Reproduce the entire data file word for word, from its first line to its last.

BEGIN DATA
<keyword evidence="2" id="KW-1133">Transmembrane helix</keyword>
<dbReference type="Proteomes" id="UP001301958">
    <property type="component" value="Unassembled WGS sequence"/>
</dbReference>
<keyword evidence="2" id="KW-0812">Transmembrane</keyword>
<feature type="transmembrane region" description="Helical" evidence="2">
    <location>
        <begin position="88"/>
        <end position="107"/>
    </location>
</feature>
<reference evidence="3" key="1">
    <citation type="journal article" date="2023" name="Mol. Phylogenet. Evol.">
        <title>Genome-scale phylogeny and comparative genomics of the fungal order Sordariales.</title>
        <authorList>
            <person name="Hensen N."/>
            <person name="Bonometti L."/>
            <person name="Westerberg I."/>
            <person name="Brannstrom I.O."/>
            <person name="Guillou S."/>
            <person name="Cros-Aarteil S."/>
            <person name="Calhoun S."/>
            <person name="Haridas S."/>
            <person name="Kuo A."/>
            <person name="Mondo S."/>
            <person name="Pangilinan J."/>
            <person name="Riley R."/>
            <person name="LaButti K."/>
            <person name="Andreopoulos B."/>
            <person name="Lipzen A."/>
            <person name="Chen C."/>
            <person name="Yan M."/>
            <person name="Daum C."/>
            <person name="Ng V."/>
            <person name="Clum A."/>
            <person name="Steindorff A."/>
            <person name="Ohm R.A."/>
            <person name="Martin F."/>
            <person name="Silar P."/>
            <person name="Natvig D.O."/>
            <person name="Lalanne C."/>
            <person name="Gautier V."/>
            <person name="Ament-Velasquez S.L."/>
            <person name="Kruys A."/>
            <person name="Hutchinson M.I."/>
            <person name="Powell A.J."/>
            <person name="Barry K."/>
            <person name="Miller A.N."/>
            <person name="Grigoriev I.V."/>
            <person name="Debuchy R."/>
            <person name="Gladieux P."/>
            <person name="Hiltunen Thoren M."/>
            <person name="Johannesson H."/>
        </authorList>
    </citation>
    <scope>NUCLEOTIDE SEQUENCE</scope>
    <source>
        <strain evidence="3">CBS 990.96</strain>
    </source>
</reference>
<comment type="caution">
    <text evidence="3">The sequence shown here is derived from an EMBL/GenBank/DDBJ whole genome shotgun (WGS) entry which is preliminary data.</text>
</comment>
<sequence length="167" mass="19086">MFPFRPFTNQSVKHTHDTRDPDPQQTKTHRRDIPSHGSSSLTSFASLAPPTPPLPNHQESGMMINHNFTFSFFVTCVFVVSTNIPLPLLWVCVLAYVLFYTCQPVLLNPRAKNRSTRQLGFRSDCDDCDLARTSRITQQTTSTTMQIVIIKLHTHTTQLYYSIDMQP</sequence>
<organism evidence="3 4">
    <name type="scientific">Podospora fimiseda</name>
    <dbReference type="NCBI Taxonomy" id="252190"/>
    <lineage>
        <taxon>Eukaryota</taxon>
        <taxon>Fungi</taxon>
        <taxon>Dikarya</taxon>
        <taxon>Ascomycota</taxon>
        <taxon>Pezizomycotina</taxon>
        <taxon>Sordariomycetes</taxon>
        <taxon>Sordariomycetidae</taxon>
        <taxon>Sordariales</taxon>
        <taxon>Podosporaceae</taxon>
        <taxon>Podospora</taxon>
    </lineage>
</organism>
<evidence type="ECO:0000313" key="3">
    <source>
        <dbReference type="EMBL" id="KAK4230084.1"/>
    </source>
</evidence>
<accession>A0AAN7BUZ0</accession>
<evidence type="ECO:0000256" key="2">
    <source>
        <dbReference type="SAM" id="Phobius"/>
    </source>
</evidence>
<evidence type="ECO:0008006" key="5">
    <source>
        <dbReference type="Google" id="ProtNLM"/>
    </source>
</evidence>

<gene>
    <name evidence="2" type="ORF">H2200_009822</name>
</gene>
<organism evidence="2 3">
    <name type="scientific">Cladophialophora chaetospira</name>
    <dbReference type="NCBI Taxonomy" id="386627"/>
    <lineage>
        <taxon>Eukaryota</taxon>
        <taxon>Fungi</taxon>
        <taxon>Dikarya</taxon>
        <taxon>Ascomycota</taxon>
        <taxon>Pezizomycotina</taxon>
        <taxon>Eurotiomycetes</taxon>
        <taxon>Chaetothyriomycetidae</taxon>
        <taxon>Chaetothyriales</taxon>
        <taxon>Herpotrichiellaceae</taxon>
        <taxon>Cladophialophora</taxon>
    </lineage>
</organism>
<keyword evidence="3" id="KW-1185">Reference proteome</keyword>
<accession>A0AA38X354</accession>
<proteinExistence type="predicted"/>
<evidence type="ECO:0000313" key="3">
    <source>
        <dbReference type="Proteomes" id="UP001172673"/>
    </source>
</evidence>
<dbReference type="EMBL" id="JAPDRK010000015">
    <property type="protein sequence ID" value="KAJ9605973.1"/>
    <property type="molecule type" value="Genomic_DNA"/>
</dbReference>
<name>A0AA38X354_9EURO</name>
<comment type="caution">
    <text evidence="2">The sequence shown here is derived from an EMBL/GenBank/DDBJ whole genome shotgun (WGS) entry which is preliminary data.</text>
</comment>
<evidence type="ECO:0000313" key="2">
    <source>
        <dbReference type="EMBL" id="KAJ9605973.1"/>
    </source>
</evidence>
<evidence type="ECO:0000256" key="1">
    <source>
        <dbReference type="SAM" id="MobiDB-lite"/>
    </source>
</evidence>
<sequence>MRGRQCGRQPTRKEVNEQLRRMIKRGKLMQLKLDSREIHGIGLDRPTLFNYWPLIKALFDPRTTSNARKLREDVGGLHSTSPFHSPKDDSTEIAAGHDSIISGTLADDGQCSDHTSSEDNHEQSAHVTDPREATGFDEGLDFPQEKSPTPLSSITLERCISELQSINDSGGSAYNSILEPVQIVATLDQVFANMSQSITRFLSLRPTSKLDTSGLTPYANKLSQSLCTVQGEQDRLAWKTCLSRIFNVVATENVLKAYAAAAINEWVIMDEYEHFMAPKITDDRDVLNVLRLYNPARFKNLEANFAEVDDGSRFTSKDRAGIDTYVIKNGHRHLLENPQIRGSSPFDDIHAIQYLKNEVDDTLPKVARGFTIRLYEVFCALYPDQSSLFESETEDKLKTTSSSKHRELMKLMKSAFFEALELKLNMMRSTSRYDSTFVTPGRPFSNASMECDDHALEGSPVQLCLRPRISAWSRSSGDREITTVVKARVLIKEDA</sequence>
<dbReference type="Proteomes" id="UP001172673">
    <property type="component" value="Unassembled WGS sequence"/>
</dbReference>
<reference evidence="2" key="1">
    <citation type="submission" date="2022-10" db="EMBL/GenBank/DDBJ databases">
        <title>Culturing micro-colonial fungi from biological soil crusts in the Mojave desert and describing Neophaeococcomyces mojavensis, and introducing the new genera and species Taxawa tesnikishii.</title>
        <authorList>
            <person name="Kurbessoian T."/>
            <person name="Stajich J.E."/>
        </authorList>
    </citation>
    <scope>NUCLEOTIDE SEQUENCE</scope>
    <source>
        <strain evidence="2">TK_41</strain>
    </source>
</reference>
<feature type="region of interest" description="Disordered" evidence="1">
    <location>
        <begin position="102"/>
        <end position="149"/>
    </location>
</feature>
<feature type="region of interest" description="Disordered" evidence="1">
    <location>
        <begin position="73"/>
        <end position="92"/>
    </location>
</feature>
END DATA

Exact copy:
<keyword evidence="2" id="KW-1133">Transmembrane helix</keyword>
<dbReference type="Proteomes" id="UP001301958">
    <property type="component" value="Unassembled WGS sequence"/>
</dbReference>
<keyword evidence="2" id="KW-0812">Transmembrane</keyword>
<feature type="transmembrane region" description="Helical" evidence="2">
    <location>
        <begin position="88"/>
        <end position="107"/>
    </location>
</feature>
<reference evidence="3" key="1">
    <citation type="journal article" date="2023" name="Mol. Phylogenet. Evol.">
        <title>Genome-scale phylogeny and comparative genomics of the fungal order Sordariales.</title>
        <authorList>
            <person name="Hensen N."/>
            <person name="Bonometti L."/>
            <person name="Westerberg I."/>
            <person name="Brannstrom I.O."/>
            <person name="Guillou S."/>
            <person name="Cros-Aarteil S."/>
            <person name="Calhoun S."/>
            <person name="Haridas S."/>
            <person name="Kuo A."/>
            <person name="Mondo S."/>
            <person name="Pangilinan J."/>
            <person name="Riley R."/>
            <person name="LaButti K."/>
            <person name="Andreopoulos B."/>
            <person name="Lipzen A."/>
            <person name="Chen C."/>
            <person name="Yan M."/>
            <person name="Daum C."/>
            <person name="Ng V."/>
            <person name="Clum A."/>
            <person name="Steindorff A."/>
            <person name="Ohm R.A."/>
            <person name="Martin F."/>
            <person name="Silar P."/>
            <person name="Natvig D.O."/>
            <person name="Lalanne C."/>
            <person name="Gautier V."/>
            <person name="Ament-Velasquez S.L."/>
            <person name="Kruys A."/>
            <person name="Hutchinson M.I."/>
            <person name="Powell A.J."/>
            <person name="Barry K."/>
            <person name="Miller A.N."/>
            <person name="Grigoriev I.V."/>
            <person name="Debuchy R."/>
            <person name="Gladieux P."/>
            <person name="Hiltunen Thoren M."/>
            <person name="Johannesson H."/>
        </authorList>
    </citation>
    <scope>NUCLEOTIDE SEQUENCE</scope>
    <source>
        <strain evidence="3">CBS 990.96</strain>
    </source>
</reference>
<comment type="caution">
    <text evidence="3">The sequence shown here is derived from an EMBL/GenBank/DDBJ whole genome shotgun (WGS) entry which is preliminary data.</text>
</comment>
<sequence length="167" mass="19086">MFPFRPFTNQSVKHTHDTRDPDPQQTKTHRRDIPSHGSSSLTSFASLAPPTPPLPNHQESGMMINHNFTFSFFVTCVFVVSTNIPLPLLWVCVLAYVLFYTCQPVLLNPRAKNRSTRQLGFRSDCDDCDLARTSRITQQTTSTTMQIVIIKLHTHTTQLYYSIDMQP</sequence>
<organism evidence="3 4">
    <name type="scientific">Podospora fimiseda</name>
    <dbReference type="NCBI Taxonomy" id="252190"/>
    <lineage>
        <taxon>Eukaryota</taxon>
        <taxon>Fungi</taxon>
        <taxon>Dikarya</taxon>
        <taxon>Ascomycota</taxon>
        <taxon>Pezizomycotina</taxon>
        <taxon>Sordariomycetes</taxon>
        <taxon>Sordariomycetidae</taxon>
        <taxon>Sordariales</taxon>
        <taxon>Podosporaceae</taxon>
        <taxon>Podospora</taxon>
    </lineage>
</organism>
<evidence type="ECO:0000313" key="3">
    <source>
        <dbReference type="EMBL" id="KAK4230084.1"/>
    </source>
</evidence>
<accession>A0AAN7BUZ0</accession>
<evidence type="ECO:0000256" key="2">
    <source>
        <dbReference type="SAM" id="Phobius"/>
    </source>
</evidence>
<evidence type="ECO:0008006" key="5">
    <source>
        <dbReference type="Google" id="ProtNLM"/>
    </source>
</evidence>

<gene>
    <name evidence="2" type="ORF">H2200_009822</name>
</gene>
<organism evidence="2 3">
    <name type="scientific">Cladophialophora chaetospira</name>
    <dbReference type="NCBI Taxonomy" id="386627"/>
    <lineage>
        <taxon>Eukaryota</taxon>
        <taxon>Fungi</taxon>
        <taxon>Dikarya</taxon>
        <taxon>Ascomycota</taxon>
        <taxon>Pezizomycotina</taxon>
        <taxon>Eurotiomycetes</taxon>
        <taxon>Chaetothyriomycetidae</taxon>
        <taxon>Chaetothyriales</taxon>
        <taxon>Herpotrichiellaceae</taxon>
        <taxon>Cladophialophora</taxon>
    </lineage>
</organism>
<keyword evidence="3" id="KW-1185">Reference proteome</keyword>
<accession>A0AA38X354</accession>
<proteinExistence type="predicted"/>
<evidence type="ECO:0000313" key="3">
    <source>
        <dbReference type="Proteomes" id="UP001172673"/>
    </source>
</evidence>
<dbReference type="EMBL" id="JAPDRK010000015">
    <property type="protein sequence ID" value="KAJ9605973.1"/>
    <property type="molecule type" value="Genomic_DNA"/>
</dbReference>
<name>A0AA38X354_9EURO</name>
<comment type="caution">
    <text evidence="2">The sequence shown here is derived from an EMBL/GenBank/DDBJ whole genome shotgun (WGS) entry which is preliminary data.</text>
</comment>
<evidence type="ECO:0000313" key="2">
    <source>
        <dbReference type="EMBL" id="KAJ9605973.1"/>
    </source>
</evidence>
<evidence type="ECO:0000256" key="1">
    <source>
        <dbReference type="SAM" id="MobiDB-lite"/>
    </source>
</evidence>
<sequence>MRGRQCGRQPTRKEVNEQLRRMIKRGKLMQLKLDSREIHGIGLDRPTLFNYWPLIKALFDPRTTSNARKLREDVGGLHSTSPFHSPKDDSTEIAAGHDSIISGTLADDGQCSDHTSSEDNHEQSAHVTDPREATGFDEGLDFPQEKSPTPLSSITLERCISELQSINDSGGSAYNSILEPVQIVATLDQVFANMSQSITRFLSLRPTSKLDTSGLTPYANKLSQSLCTVQGEQDRLAWKTCLSRIFNVVATENVLKAYAAAAINEWVIMDEYEHFMAPKITDDRDVLNVLRLYNPARFKNLEANFAEVDDGSRFTSKDRAGIDTYVIKNGHRHLLENPQIRGSSPFDDIHAIQYLKNEVDDTLPKVARGFTIRLYEVFCALYPDQSSLFESETEDKLKTTSSSKHRELMKLMKSAFFEALELKLNMMRSTSRYDSTFVTPGRPFSNASMECDDHALEGSPVQLCLRPRISAWSRSSGDREITTVVKARVLIKEDA</sequence>
<dbReference type="Proteomes" id="UP001172673">
    <property type="component" value="Unassembled WGS sequence"/>
</dbReference>
<reference evidence="2" key="1">
    <citation type="submission" date="2022-10" db="EMBL/GenBank/DDBJ databases">
        <title>Culturing micro-colonial fungi from biological soil crusts in the Mojave desert and describing Neophaeococcomyces mojavensis, and introducing the new genera and species Taxawa tesnikishii.</title>
        <authorList>
            <person name="Kurbessoian T."/>
            <person name="Stajich J.E."/>
        </authorList>
    </citation>
    <scope>NUCLEOTIDE SEQUENCE</scope>
    <source>
        <strain evidence="2">TK_41</strain>
    </source>
</reference>
<feature type="region of interest" description="Disordered" evidence="1">
    <location>
        <begin position="102"/>
        <end position="149"/>
    </location>
</feature>
<feature type="region of interest" description="Disordered" evidence="1">
    <location>
        <begin position="73"/>
        <end position="92"/>
    </location>
</feature>